The Sciences

The BBC loves TAM London

Bad AstronomyBy Phil PlaitOct 7, 2009 12:00 PM

Newsletter

Sign up for our email newsletter for the latest science news
 

TAM London is now over, and I'll write up a longer post about it soon; I'm visiting friends now and trying to decompress after a wonderful, wonderful weekend of concentrated skepticism. But for now, take a look at a very nice article about the JREF and TAM London over at the BBC website. It's nice to see someone who actually gets it writing for a major media outlet; we in the critical thinking business rarely get a fair shake. Of course, not everyone likes the article. A rebuttal, of sorts, has been posted on the Alex Jones website -- a well-known haven for, um, some of the more wacky ideas and conspiracy theories out there -- which takes a dim view of the BBC write-up. The author, Steve Watson, is unhappy about the idea that 9/11 "truthers" are lumped in with Moon landing deniers and other people whose grasp on reality is tenuous at best, and makes a series of logical fallacy howlers as "evidence". For example, he cherry picks from the TAM London speakers list and then uses hyperbole to make it sound like we had a bunch of lightweights, but somehow he forgot to mention we had folks like Brian Cox, Simon Singh, Ben Goldacre, Ariane Sherine -- scientists (including me), journalists, and many other talented and intelligent individuals there. And that's just one of many others. Take a look at the article and see if you can collect 'em all! But that ridiculous article highlights the exact reason we need more skeptics, more critical thinkers, and more people who are able and willing to examine evidence of claims: we need to let others know when those claims fall short. In other words, we need more meetings like TAM Vegas and TAM London. And we'll have 'em, because the Alex Joneses and Steve Watsons of the world are out there -- sometimes, really Out There -- and their words need to have the light of reason shine down on them.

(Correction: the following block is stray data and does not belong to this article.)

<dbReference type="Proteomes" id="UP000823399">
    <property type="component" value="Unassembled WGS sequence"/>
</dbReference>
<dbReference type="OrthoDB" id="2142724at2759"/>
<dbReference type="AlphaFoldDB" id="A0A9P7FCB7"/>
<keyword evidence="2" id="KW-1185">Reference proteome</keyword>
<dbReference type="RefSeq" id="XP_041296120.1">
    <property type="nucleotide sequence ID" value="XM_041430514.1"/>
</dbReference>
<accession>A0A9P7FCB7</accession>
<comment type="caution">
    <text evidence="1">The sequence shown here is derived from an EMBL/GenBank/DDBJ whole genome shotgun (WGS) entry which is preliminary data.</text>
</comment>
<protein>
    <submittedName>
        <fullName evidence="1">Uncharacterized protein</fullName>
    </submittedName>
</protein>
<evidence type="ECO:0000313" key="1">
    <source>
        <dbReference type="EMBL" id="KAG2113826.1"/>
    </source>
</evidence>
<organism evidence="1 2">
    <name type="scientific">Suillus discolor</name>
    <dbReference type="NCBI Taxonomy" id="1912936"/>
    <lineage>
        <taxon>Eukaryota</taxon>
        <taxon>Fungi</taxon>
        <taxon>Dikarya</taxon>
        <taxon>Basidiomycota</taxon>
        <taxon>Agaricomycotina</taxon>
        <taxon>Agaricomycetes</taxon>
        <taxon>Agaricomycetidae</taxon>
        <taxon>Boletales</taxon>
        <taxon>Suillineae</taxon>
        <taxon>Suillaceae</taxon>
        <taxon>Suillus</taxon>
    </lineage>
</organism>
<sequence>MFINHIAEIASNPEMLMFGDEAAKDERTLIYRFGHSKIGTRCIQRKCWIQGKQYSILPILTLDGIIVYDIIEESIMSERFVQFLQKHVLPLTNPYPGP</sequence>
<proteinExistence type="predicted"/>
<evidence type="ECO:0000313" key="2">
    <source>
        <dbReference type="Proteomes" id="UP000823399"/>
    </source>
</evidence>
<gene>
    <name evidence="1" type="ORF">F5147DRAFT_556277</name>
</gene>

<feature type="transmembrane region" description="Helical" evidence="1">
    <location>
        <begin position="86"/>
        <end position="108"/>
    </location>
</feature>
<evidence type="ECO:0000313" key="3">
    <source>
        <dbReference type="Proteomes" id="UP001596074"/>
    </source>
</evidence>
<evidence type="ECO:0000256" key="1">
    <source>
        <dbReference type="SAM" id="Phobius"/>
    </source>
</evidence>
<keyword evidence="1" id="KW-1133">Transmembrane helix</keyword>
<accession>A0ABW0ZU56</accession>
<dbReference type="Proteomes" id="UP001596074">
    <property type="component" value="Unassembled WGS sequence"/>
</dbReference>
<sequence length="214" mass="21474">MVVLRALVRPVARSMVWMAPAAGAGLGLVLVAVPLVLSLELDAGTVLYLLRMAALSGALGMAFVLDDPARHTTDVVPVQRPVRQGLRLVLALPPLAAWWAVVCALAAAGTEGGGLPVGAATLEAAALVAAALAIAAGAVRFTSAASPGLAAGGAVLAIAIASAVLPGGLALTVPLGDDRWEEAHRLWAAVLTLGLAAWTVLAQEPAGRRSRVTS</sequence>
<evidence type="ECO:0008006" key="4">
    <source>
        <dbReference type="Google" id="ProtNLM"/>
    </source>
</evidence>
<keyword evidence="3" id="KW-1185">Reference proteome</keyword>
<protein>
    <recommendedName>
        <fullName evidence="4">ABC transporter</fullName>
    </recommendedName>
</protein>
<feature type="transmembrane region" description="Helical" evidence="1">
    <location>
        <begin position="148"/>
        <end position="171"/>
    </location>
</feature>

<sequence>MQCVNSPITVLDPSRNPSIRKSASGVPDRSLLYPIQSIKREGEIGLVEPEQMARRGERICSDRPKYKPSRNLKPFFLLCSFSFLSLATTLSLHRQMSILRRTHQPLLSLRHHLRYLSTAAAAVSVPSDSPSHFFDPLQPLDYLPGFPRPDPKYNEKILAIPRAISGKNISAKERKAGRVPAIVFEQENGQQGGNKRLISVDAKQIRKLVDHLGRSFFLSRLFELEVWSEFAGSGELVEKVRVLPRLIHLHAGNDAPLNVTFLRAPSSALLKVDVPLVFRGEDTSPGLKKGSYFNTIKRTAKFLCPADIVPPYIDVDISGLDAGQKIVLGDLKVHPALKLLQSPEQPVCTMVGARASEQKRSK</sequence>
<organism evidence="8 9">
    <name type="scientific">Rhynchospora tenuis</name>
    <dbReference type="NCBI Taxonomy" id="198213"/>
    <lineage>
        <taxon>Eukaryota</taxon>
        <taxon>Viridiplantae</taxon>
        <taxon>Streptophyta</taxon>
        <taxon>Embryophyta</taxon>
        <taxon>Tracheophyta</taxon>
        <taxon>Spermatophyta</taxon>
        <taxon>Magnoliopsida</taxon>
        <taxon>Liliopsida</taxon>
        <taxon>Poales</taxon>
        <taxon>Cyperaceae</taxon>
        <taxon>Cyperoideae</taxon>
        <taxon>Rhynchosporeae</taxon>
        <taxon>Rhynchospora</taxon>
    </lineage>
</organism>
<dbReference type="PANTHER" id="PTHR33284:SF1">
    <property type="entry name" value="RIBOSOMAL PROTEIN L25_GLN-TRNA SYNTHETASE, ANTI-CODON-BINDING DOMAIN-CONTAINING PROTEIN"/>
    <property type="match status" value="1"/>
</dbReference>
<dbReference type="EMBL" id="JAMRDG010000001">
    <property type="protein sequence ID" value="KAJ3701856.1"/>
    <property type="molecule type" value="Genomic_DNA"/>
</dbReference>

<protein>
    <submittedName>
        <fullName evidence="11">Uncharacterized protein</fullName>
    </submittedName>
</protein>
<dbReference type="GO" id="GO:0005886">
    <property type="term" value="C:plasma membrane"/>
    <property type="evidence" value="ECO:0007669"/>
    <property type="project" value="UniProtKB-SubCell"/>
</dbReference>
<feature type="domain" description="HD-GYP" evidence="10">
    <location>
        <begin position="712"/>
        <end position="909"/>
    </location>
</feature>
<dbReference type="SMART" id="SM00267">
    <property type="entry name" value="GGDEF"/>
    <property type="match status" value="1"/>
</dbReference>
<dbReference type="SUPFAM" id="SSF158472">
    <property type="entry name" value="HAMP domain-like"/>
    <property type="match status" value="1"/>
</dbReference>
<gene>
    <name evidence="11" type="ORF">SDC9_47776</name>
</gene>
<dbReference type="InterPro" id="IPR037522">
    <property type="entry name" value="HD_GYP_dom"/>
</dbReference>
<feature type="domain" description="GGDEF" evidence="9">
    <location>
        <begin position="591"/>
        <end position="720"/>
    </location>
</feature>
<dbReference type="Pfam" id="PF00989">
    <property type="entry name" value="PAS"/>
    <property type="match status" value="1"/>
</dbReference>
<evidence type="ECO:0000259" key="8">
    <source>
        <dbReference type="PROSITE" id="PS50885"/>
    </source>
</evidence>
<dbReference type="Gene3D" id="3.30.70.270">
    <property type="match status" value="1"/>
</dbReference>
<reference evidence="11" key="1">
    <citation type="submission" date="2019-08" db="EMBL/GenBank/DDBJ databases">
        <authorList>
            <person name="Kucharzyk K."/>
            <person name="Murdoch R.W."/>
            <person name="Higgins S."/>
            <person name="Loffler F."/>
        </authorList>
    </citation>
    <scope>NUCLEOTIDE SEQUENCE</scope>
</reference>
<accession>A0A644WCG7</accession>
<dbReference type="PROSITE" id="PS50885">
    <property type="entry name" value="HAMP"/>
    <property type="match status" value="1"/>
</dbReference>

1 free article left
Want More? Get unlimited access for as low as $1.99/month

Already a subscriber?

Register or Log In

1 free articleSubscribe
Discover Magazine Logo
Want more?

Keep reading for as low as $1.99!

Subscribe

Already a subscriber?

Register or Log In

More From Discover
Recommendations From Our Store
Shop Now
Stay Curious
Join
Our List

Sign up for our weekly science updates.

 
Subscribe
To The Magazine

Save up to 70% off the cover price when you subscribe to Discover magazine.

Copyright © 2022 Kalmbach Media Co.